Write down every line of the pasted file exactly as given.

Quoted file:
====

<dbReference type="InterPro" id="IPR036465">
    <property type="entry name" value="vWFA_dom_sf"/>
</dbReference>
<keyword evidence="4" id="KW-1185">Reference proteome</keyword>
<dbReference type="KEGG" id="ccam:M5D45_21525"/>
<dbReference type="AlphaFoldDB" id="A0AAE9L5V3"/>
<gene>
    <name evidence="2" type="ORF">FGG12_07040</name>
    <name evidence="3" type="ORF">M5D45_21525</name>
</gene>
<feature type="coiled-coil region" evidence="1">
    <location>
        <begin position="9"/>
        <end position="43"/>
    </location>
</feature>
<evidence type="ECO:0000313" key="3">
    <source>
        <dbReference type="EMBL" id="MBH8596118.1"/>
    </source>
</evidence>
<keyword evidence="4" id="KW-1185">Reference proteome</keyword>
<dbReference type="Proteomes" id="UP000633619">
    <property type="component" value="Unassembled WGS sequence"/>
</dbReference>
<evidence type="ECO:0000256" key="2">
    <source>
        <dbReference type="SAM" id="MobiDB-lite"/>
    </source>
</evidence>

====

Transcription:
<dbReference type="InterPro" id="IPR036465">
    <property type="entry name" value="vWFA_dom_sf"/>
</dbReference>
<keyword evidence="4" id="KW-1185">Reference proteome</keyword>
<dbReference type="KEGG" id="ccam:M5D45_21525"/>
<dbReference type="AlphaFoldDB" id="A0AAE9L5V3"/>
<gene>
    <name evidence="2" type="ORF">FGG12_07040</name>
    <name evidence="3" type="ORF">M5D45_21525</name>
</gene>
<feature type="coiled-coil region" evidence="1">
    <location>
        <begin position="9"/>
        <end position="43"/>
    </location>
</feature>
<evidence type="ECO:0000313" key="3">
    <source>
        <dbReference type="EMBL" id="MBH8596118.1"/>
    </source>
</evidence>
<keyword evidence="4" id="KW-1185">Reference proteome</keyword>
<dbReference type="Proteomes" id="UP000633619">
    <property type="component" value="Unassembled WGS sequence"/>
</dbReference>
<evidence type="ECO:0000256" key="2">
    <source>
        <dbReference type="SAM" id="MobiDB-lite"/>
    </source>
</evidence>